The attached information sheet will provide you with hints and tips for completing both Foundation and Specialty Training application forms.
Hints and Tips for Completing Application Forms
Planning and Preparation
Do not write anything until you have:
Read all supporting documentation. Pay particular attention to:
• The Job Description
• The Person Specifications and the Application Form, so that you understand what is required from you.
• Person Specs for specialty training are available on the MMC website. The Person Specs will make it clear to you which Specialist Training (ST) level you should be applying for – http://www.mmc.nhs.uk
• Click here for a link to the Foundation Programme website, which contains all key documents. http://www.foundationprogramme.nhs.uk/pages/home
Familiarise yourself with any other material that is mentioned e.g. the person spec for Foundation shows that the application form will be used to measure whether an individual:
Can demonstrate an understanding and application of good clinical care and maintaining good medical practice as set out in Good Medical Practice (GMC 2001) http://www.gmc-uk.org/guidance/good_medical_practice/index.asp
Can demonstrate an understanding of the outcomes to be achieved and how these standards are applied in the Foundation Programme as set out in Tomorrow’s Doctors 2009 http://www.gmc-uk.org/education/undergraduate/tomorrows_doctors.asp
REMEMBER your application form is your personal marketing tool – use ALL documentation provided to help you tailor your responses.
Start gathering your evidence before the application process starts i.e. when answering competency based questions you will have to describe a real-life experience, either from your medical work and/or extra-curricular activities. The Person Spec will give you some idea of the competencies that will be tested on the application form.
• What examples do you have?
• How unique are they? i.e. are they likely to be very similar to other doctors or can you provide examples that might stand out from the crowd?
• What role did/do you play e.g. if you are using an extra-curricula activity as an example, what was your role e.g. Chair, Secretary, Captain etc.
• You will need to use different examples for each question posed.
Ensure that you have gathered together the dates and titles of qualifications, publications, research, audits, presentations and posters.
Do your career research! Ensure that you really know why you are applying for a particular specialty/specialties and what you can bring to these specialties in terms of skills, personal attributes, enthusiasm etc.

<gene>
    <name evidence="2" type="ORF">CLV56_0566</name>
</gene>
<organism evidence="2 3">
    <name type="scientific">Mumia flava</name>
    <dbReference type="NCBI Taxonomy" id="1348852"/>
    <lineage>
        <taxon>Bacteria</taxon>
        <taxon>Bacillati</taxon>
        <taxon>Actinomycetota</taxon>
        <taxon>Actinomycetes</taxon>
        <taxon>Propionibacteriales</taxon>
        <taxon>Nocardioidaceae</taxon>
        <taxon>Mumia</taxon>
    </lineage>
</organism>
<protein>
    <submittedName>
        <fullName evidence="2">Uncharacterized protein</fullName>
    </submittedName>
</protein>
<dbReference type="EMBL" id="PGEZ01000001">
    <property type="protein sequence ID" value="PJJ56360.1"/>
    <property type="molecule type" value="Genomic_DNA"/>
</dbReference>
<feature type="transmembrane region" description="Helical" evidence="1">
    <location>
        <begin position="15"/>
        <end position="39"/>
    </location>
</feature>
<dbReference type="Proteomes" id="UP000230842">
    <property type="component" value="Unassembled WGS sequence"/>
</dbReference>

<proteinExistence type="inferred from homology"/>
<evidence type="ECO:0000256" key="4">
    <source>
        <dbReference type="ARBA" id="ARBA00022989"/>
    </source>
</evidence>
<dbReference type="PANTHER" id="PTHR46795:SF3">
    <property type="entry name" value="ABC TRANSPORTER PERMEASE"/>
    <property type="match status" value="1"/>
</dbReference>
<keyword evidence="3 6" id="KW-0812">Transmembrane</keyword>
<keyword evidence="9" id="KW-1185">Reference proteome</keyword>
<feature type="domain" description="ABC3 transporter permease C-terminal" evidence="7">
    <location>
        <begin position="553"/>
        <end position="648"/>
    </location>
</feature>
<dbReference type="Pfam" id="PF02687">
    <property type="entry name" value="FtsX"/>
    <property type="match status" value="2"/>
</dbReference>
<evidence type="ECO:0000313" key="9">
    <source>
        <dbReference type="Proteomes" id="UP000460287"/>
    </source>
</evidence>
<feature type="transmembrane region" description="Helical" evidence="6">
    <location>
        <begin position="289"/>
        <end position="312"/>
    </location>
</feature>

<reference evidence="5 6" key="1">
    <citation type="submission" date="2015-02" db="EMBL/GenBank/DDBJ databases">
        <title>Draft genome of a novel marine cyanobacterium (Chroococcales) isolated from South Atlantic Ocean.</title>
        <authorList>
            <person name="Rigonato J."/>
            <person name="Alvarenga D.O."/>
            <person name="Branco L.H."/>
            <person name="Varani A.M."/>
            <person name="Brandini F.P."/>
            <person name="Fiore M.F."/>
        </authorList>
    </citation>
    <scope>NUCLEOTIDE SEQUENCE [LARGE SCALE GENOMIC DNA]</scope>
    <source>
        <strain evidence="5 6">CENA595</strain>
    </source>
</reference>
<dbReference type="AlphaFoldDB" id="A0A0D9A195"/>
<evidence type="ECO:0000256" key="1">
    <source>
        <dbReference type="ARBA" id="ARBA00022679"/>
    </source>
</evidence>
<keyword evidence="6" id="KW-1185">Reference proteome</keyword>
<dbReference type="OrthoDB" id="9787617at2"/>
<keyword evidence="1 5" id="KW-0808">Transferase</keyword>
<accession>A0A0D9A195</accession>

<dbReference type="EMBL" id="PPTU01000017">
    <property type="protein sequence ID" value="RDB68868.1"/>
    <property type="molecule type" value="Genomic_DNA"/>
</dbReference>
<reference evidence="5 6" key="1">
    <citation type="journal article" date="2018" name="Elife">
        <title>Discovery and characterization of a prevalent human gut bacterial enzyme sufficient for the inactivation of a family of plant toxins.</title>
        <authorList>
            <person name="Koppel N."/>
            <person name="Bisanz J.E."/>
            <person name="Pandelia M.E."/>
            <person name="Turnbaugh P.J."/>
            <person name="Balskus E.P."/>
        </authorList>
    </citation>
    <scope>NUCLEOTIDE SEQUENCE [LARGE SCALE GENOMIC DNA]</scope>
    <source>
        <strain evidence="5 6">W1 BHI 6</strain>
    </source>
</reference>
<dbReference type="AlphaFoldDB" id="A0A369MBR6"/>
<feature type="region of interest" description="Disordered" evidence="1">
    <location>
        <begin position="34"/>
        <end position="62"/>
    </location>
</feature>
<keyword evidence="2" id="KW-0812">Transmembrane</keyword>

Determine how long it is going to take you to complete the application form and ensure that you put this time aside. You know the way you work best, just do not leave it to the last minute as the silliest of mistakes are usually made when you are in a rush.
REFEREES – contact them now to check that they will be happy to support your application.
• Where possible, type content in Word first so that you can spell and grammar check prior to pasting into the online form.
• Typing in Word will allow you to check word count.
• Do not type everything in upper case as it is too difficult to read.
• Proof reading – try all three of the following:
Non Medical Person
It may be very helpful to get feedback from a non-medical individual, particularly around the competency questions, as lay people may take part in the marking process.
Tackling the Competency Questions
You may already have developed a technique that will help you successfully answer the competency based questions – great! On the other hand if you find that you are struggling you may find it helpful to familiarise yourself with the STAR Technique described below.
This particular technique has been used by many people for applying for jobs across a variety of professions and has proved to be an effective way of getting an answer across in a logical, efficient and effective way.
S T A R
Break your answers down in the following way:
• Provides the reader with the context for the ACTION
• Make your description CONCISE and INFORMATIVE
• Concentrate only on RELEVANCE to the story and message you are trying to communicate in your answer – do not paraphrase the question!
• Be very aware of your word count – DON’T overdo the description
• Only give clinical information if directly relevant to answering the question
Example (using an old GPVTS question)
Give an example of a situation in which you had to deal with a difficult colleague. What did you do? What was the outcome?
Briefly describe the situation and how the colleague was being difficult.
This is where you demonstrate and highlight the skills and personal attributes that the question is testing.
• Explain what, how and why YOU did it. Demonstrate what you did i.e. talk about YOU not everyone else
• Give some detail, but beware of giving clinical information unless it is necessary to your example.
• The actions you describe should highlight relevant skills.
• Explain the outcome of YOUR action
• Describe what YOU accomplished
• Show that you have reflected on the situation by stating what you have learnt – this adds the personal element and will show that you can think laterally and fully about a particular issue
Try the technique for yourself!
Below is an old GPVTS question just to get you started …..
Describe a situation when you demonstrated your ability to empathise with a patient. What did you do well and what could you have done better?
• Target Jobs - Advice Section for Medicine http://www.targetjobs.co.uk/career-sectors/medicine
• http://www.gprecruitment.org.uk/downloads.html– the GP National Recruitment Office website with example competency based questions for you to try out
We have included a final section which links to useful resources. Please feel free to contact us with your recommendations so that we can add them to the list.